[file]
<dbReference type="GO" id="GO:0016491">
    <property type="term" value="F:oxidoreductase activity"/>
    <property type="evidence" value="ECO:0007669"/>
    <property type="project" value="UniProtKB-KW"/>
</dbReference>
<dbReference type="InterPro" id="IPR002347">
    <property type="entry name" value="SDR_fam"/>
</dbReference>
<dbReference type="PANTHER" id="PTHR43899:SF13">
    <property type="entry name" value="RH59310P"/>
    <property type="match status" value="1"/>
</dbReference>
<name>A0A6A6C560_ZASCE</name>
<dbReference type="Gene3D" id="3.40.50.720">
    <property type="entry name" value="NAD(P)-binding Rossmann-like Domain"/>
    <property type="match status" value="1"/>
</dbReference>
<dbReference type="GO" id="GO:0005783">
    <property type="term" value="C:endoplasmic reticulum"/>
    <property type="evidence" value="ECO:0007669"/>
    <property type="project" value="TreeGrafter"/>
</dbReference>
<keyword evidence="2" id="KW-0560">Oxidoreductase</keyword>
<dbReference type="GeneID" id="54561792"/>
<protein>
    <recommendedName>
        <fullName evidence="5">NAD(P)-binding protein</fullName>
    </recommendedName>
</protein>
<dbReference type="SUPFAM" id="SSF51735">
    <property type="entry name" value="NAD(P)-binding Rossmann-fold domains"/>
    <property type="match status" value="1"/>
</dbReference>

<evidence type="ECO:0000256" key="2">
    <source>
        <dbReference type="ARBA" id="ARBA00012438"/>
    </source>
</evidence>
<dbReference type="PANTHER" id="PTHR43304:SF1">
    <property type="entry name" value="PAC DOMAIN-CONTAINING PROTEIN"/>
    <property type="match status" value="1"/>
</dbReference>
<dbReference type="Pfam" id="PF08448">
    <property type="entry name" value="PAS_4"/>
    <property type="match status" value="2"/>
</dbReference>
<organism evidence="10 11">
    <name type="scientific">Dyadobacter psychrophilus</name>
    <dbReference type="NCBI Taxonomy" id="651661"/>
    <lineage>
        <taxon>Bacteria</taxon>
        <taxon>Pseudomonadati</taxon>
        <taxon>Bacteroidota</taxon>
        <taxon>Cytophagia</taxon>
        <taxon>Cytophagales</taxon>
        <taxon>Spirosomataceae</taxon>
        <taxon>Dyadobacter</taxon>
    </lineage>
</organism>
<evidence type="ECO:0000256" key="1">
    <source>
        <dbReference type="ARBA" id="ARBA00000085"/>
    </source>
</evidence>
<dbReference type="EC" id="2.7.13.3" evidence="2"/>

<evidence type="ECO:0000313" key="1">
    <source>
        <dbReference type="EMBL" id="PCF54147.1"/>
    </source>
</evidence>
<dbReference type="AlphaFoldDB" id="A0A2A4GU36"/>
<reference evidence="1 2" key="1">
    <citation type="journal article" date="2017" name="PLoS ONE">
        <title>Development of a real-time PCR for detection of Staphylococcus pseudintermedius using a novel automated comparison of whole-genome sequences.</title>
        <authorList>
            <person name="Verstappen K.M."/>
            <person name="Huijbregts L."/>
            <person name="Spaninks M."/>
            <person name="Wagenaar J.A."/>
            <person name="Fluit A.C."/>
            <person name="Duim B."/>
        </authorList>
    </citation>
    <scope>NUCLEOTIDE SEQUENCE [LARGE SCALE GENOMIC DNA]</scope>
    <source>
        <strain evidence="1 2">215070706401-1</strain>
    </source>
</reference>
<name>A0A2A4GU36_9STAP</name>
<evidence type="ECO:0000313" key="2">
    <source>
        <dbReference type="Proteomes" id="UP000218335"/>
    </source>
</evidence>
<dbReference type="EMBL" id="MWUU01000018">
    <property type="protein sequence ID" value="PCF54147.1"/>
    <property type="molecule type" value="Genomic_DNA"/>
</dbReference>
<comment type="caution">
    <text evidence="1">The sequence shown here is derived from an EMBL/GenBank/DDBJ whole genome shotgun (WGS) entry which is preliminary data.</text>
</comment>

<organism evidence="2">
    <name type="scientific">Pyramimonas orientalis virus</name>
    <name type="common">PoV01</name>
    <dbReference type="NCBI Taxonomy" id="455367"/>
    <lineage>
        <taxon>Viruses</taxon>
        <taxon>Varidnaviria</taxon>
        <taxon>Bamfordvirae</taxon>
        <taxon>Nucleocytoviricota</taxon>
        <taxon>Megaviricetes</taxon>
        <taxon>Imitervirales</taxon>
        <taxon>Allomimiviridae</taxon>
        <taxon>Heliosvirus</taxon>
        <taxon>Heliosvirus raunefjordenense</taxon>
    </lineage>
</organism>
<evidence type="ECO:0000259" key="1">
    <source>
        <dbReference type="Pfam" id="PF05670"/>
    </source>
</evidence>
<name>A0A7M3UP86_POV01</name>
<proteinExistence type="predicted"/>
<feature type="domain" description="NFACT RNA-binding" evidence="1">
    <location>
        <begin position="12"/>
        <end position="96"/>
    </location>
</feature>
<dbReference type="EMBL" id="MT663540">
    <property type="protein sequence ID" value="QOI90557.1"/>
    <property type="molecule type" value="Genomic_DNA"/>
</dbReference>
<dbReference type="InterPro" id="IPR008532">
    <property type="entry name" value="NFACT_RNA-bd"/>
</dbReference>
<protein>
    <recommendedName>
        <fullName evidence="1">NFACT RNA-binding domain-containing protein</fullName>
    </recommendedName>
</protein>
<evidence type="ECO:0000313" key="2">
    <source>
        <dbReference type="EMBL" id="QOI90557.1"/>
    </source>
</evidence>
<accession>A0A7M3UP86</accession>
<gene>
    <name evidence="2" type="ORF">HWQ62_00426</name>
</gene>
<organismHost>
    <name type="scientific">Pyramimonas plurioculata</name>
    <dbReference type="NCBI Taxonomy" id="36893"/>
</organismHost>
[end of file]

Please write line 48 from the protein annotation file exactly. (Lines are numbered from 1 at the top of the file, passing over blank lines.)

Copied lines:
    <name type="scientific">Dyadobacter psychrophilus</name>